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Cultural Burdens: A Tribute to Native Women

Artist Carol Emarthle-Douglas (Northern Arapaho/Seminole) discusses her award-winning piece. Plus, what’s next for the basket-maker and scholar.

"Cultural Burdens" basket by Carol Emarthle-Douglas (Northern Arapaho/Seminole). Courtesy photo.

Like the complex roles Indigenous women fill within their communities, the “Cultural Burdens” basket by Carol Emarthle-Douglas (Northern Arapaho/Seminole) is full of rich details paying tribute to tribal nurturers, protectors and culture carriers.

“The burdens they carried were important to their people, whether they were carrying food, wood for fire and even children,” says the artist, who lives in Washington state. “It celebrates women and all that they have contributed to our culture, past and present.”

The basket has won several awards, including Best of Show at the 2015 Santa Fe Indian Market and Best of Classification at other markets, including the Heard Museum Guild Indian Fair & Market in Phoenix.

The piece, which features 22 miniature baskets of various designs held front and back by 11 silhouettes woven into the main basket, incorporates several basket-making techniques, including coiling, plaiting and twining. The larger part of the basket is coiled with waxed linen thread.

The miniatures represent the burden baskets of different tribes—Hupa, Apache, Cherokee, Klickitat, Ojibwe, Seminole, Haida, Yakama, Penobscot, Paiute and Hidatsa—and the basket-weaving methods they are known for using regional materials, including birch bark for Woodlands tribes and red and yellow cedar bark for the Southwest. A variety of basket styles are also depicted, such as the open-weave baskets from Alaska for clam gathering and the cradleboard basket for carrying infants.

Emarthle-Douglas notes that hers is only the second basket to win Best of Show at Santa Fe Indian Market since it created an official basketry category in 2010. Prior to that, baskets were included with textiles, such as rugs and clothing. Jeremy Frey (Passamaquoddy) took home the blue ribbon in 2011.

Carol Emarthle-Douglas (Northern Arapaho/Seminole). Courtesy photo.


A basket as detailed as “Cultural Burdens” can take months to make, says Emarthle-Douglas, which is why fans of her work won’t see her at many markets. The artist, 57, stays plenty busy with commissions, research, conferences and workshops—both leading and attending—throughout the year, and will show again at the 2016 Santa Fe Indian Market at booth 525 SFT-P.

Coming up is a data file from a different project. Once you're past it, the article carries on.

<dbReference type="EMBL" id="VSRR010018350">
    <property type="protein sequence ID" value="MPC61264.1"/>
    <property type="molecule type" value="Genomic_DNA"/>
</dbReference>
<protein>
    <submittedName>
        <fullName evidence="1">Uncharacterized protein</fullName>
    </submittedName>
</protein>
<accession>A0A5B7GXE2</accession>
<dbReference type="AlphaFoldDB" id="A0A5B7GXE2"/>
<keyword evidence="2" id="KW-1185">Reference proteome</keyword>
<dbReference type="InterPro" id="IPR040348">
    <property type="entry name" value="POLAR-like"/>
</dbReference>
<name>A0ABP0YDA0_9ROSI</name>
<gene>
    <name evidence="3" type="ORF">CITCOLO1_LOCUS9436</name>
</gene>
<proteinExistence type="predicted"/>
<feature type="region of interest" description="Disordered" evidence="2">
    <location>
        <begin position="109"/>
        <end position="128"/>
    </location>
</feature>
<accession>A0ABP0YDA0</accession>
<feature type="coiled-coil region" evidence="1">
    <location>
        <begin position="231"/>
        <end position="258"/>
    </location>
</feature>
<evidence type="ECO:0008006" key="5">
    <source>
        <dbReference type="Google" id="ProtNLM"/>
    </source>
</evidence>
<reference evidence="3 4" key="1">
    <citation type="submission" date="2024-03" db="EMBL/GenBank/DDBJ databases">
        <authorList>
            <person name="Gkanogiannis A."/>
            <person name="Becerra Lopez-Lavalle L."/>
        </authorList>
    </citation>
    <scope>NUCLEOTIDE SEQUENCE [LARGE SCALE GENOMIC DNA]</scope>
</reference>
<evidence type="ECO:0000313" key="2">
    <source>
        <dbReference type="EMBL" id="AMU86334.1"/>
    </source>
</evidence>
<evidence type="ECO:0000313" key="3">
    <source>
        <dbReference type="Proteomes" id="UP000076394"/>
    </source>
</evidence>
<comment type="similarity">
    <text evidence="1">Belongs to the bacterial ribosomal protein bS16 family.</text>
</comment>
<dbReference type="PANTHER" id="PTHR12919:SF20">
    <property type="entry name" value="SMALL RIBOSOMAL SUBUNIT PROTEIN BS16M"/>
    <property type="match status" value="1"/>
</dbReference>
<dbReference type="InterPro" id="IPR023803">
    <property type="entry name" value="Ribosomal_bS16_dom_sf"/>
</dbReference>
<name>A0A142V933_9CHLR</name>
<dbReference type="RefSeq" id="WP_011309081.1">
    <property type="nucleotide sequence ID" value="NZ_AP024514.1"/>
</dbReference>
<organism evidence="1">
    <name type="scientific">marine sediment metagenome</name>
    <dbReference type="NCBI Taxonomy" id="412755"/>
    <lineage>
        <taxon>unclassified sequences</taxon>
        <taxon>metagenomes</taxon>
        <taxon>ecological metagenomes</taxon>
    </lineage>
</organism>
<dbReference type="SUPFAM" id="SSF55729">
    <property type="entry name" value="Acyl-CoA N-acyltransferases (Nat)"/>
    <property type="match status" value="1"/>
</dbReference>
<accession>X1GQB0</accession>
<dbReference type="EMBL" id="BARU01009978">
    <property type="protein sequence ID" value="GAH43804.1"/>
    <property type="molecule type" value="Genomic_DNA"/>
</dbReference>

This year, Emarthle-Douglas can also be found in Santa Fe at the School for Advanced Research. She was awarded the Ronald and Susan Dubin Native Artist Fellowship and will be in residence there from June 15 to August 15. There will be a free public lecture, reception and open studio for Emarthle-Douglas Aug. 4. For more information, click here.



Cruisin’ for a Bruisin’

The winner of the 2015 Native Peoples Magazine/SWAIA Creativity Award brought pop iconography from vintage Pontiac cars into a Native context.

“Cruisin’ for a Bruisin’” is a hand-crafted wooden war club designed and built by Tom Farris (Cherokee/Otoe-Missouria). Dangerously sleek and whimsical, the club’s details grabbed imaginations during last year’s Santa Fe Indian Market.

The top of the club features the hood ornament of a 1953 Pontiac Star Chief; the bottom turns into a tail light.

Tom Farris (Cherokee/Otoe-Missouria) with his award-winning war club, which recently won a purchase prize to become a permanent piece in the Eiteljorg Museum collection. Photo by Taté Walker (Mniconjou Lakota). 


“I’m taking a stylized image of Pontiac (Ottawa), who most people have disassociated with being Native, and [putting it] in a context that would remind them,” says Farris. “Basically, I took a misappropriated image and used [it] on something I felt was appropriate.”

Plus, Farris adds, he’s always been a car guy with an affinity for the classics, so motivation to create the piece was easy to find.

“A lot of my artwork focuses on providing a Native perspective on the iconography of the dominant culture,” Farris says. “So, when I found these beautiful vintage hood ornaments, I knew I had to find a way to incorporate them into my work.”

The 37-year-old artist hails from Oklahoma. He was born in Tahlequah and, after moving around some as a kid, has lived in Norman since he was 15 years old.

Farris took his war-club art to what he calls “a little more ridiculous” level in his latest work, “Pedal to the Metal,” a smooth black and silver club with orange and yellow flames trailing a similarly colored ball head.

Farris plans to show “Pedal to the Metal” at both the Indigenous Fine Art Market (IFAM booth 435) and Santa Fe Indian Market (booth 245 PAL-N) this year in Santa Fe, as well as at several other markets and exhibits later this summer, including Savages and Princesses: The Persistence of Native American Stereotypes,” showing Aug. 5 through Sept. 25 at 108 Contemporary in Tulsa, Okla. Additionally, the Heard Museum in Phoenix recently added his work to its permanent collection.

For more information, follow “The Art of Tom Farris” on Facebook.


Tasiyagnunpa Beth Livermont (Oglala Lakota) was born in Pine Ridge, S.D., and now lives with her family on the Cheyenne River reservation in South Dakota. A mother of four, she is a blogger and journalist focusing primarily on micro-entrepreneurship, civics, sustainability and poverty. Her current project, South Dakota Nomad, may be found at www.southdakotanomad.com.